“Passionate and always in beta”

… is how Cory Haik, executive producer for News Innovations and Strategic Projects at the Washington Post, describes her approach to life.

“I obsessively survey my landscape and the path I’m going down. You come to a lot of forks in the road. I believe in making choices and I believe, for the most part, it’s all developmental. Meaning that sometimes we pick the path that seemed right at the time. Or right for the 20 miles ahead that we could see.

But then we go down that path and it might not work out. So one has to get to the next fork and choose again. I’m not a real turn-back-around gal. I just try to get to the next fork quickly…

Make a choice, pay attention on the path, look ahead as far you can, anticipate your next opportunity to choose. But don’t apologize unless you’ve really screwed it up. Because generally there is an opportunity to choose again and make it different and better and more meaningful. Journalism has always been a process that way, if you think about it.”

Another favorite part of mine: She says asking good questions and being able to manage on a larger scale are two of her key skills. On Forbes.

End of an era: Steve Jobs resigns

Here’s to the crazy ones, the misfits, the rebels, the troublemakers, the round pegs in square holes. The ones who see things differently.

Robert Padbury, Designer at Apple, via Time, which has collected some reactions of Apple employees to the news that Jobs is resigning as the company’s CEO. He will stay with Apple as chairman of the board.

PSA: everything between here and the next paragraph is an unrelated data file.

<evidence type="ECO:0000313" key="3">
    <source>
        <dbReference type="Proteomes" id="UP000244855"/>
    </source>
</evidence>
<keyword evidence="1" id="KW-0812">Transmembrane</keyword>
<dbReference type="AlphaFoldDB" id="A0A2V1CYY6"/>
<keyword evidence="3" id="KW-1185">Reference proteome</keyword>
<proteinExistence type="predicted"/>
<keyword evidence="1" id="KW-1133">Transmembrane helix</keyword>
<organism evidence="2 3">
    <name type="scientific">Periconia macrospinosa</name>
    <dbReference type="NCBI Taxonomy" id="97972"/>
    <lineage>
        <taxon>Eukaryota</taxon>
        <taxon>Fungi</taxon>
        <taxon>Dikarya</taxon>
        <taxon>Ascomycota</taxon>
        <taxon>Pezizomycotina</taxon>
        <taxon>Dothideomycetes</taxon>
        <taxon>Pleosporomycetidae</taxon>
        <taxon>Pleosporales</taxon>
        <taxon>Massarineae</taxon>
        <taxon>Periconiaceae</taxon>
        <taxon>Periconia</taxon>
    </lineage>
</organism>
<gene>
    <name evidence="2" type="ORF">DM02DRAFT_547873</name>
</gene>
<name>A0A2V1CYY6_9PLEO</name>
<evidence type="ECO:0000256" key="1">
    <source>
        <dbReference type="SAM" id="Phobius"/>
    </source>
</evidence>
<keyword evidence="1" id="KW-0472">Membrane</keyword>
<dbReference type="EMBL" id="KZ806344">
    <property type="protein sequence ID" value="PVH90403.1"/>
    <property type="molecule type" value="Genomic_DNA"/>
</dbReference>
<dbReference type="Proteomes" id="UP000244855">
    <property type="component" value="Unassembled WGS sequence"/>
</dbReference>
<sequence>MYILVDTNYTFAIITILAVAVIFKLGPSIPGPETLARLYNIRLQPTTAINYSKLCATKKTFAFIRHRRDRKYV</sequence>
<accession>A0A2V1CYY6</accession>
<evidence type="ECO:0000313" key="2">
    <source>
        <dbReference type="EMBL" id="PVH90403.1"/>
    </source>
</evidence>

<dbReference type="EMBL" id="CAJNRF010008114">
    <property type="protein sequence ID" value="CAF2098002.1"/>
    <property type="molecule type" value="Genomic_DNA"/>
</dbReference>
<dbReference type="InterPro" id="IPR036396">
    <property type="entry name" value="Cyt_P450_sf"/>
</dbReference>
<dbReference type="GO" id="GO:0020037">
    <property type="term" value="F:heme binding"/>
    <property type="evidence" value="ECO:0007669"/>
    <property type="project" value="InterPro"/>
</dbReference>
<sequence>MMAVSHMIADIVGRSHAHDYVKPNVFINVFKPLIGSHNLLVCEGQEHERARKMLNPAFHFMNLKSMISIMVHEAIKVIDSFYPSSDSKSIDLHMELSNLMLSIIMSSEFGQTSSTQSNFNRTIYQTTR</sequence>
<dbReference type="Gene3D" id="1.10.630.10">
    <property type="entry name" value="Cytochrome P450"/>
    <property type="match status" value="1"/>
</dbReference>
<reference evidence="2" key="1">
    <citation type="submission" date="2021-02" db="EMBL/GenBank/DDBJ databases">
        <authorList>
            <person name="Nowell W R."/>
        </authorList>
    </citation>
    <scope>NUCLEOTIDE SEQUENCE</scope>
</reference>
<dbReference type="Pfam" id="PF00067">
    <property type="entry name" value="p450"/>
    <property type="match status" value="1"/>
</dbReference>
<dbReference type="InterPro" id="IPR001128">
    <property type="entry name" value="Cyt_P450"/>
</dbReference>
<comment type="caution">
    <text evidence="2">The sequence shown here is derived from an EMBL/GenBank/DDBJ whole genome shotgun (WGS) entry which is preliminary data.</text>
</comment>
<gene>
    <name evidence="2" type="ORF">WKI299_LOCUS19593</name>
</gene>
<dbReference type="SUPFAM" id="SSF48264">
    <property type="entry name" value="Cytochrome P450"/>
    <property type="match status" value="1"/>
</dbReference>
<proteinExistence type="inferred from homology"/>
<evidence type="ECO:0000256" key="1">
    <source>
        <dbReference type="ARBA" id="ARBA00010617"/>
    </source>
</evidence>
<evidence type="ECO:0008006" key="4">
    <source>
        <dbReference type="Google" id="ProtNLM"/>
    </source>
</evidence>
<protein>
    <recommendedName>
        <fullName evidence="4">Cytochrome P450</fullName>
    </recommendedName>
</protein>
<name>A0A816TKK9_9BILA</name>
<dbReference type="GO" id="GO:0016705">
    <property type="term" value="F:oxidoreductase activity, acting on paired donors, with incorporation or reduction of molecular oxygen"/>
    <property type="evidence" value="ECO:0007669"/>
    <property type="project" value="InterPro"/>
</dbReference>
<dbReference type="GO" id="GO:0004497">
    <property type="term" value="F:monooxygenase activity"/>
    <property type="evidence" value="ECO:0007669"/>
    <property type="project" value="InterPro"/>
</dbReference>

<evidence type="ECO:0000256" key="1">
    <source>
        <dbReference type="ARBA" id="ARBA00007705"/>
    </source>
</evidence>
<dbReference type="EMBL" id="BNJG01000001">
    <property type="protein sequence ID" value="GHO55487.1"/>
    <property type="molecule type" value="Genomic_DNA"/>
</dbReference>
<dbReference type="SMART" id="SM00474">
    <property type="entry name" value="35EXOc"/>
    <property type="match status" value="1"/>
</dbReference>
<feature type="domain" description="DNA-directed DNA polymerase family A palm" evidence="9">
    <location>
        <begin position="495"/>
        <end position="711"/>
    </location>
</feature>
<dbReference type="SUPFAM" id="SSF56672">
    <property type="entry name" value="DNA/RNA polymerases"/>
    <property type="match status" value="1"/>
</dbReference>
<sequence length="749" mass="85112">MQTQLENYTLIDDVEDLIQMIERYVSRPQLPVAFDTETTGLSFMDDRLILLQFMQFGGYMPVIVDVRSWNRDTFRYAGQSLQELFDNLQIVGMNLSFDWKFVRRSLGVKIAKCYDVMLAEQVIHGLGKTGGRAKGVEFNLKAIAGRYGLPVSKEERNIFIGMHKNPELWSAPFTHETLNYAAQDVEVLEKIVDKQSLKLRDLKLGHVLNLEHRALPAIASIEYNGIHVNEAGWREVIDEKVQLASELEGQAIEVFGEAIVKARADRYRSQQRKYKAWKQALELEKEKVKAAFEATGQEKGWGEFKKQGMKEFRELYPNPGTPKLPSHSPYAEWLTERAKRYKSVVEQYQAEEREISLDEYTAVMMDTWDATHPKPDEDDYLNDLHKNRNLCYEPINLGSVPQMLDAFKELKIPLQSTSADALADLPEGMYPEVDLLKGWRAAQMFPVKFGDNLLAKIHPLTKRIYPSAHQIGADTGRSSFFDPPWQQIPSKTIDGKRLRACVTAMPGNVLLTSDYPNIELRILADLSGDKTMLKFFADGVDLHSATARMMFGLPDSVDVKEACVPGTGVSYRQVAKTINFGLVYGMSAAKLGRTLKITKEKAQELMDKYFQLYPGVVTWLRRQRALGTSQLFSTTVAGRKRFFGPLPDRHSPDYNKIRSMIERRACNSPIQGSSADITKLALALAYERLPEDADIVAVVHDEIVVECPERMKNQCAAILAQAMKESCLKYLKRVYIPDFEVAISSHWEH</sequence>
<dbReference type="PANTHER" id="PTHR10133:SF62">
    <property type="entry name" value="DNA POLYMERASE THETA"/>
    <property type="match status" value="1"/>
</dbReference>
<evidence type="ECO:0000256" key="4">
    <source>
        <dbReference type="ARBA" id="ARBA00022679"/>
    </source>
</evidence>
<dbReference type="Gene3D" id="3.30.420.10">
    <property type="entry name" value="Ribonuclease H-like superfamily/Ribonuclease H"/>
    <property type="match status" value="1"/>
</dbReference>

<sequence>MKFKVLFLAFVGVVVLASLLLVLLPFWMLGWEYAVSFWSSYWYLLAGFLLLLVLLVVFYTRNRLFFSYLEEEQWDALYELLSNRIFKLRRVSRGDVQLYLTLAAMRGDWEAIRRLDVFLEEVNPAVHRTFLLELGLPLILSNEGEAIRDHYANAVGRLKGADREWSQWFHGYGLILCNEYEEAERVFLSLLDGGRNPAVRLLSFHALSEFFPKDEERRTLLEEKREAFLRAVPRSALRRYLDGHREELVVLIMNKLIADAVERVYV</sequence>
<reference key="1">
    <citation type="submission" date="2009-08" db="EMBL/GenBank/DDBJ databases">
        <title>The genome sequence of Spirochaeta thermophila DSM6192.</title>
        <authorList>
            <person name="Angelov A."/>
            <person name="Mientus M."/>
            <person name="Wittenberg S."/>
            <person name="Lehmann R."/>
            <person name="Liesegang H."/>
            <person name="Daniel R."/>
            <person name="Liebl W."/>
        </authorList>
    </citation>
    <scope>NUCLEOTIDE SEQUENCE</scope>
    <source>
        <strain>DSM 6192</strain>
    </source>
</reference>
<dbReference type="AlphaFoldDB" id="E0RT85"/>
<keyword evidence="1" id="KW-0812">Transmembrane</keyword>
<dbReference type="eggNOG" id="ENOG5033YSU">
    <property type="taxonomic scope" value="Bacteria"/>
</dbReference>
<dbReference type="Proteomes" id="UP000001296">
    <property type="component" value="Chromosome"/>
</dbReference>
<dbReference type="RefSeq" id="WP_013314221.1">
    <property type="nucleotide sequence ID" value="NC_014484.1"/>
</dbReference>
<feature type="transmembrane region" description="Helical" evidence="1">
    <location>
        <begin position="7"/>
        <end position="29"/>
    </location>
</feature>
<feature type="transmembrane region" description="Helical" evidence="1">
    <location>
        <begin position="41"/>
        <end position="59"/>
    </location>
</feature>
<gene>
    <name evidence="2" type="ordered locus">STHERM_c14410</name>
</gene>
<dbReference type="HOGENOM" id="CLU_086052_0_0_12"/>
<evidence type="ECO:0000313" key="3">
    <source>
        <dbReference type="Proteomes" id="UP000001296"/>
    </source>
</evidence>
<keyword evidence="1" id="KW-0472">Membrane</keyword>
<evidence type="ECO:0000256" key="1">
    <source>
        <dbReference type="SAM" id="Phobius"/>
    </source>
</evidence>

The Wall Street Journal has collected some memorable quotes by Jobs himself.

Best interview technique: Awkward silence

If you keep quiet for long enough, (interview subjects) will almost always start talking. And by then they’re a little nervous, so they often say something interesting.

Megan McArdle, blogger at The Atlantic, explains her favorite interview technique to Fishbowl DC.

She also says the best piece of advice she’s ever received from an editor was not to fall in love with your own writing. That clever figure of speech you really want to include probably is not nearly as clever as you think.

Photo via Smiling_da_vinci on Flickr.

To read Megan’s advice on what to do when an interview tanks, and why you should allow your writing to suck, head over to Fishbowl DC. Journos-in-training, this is one to bookmark.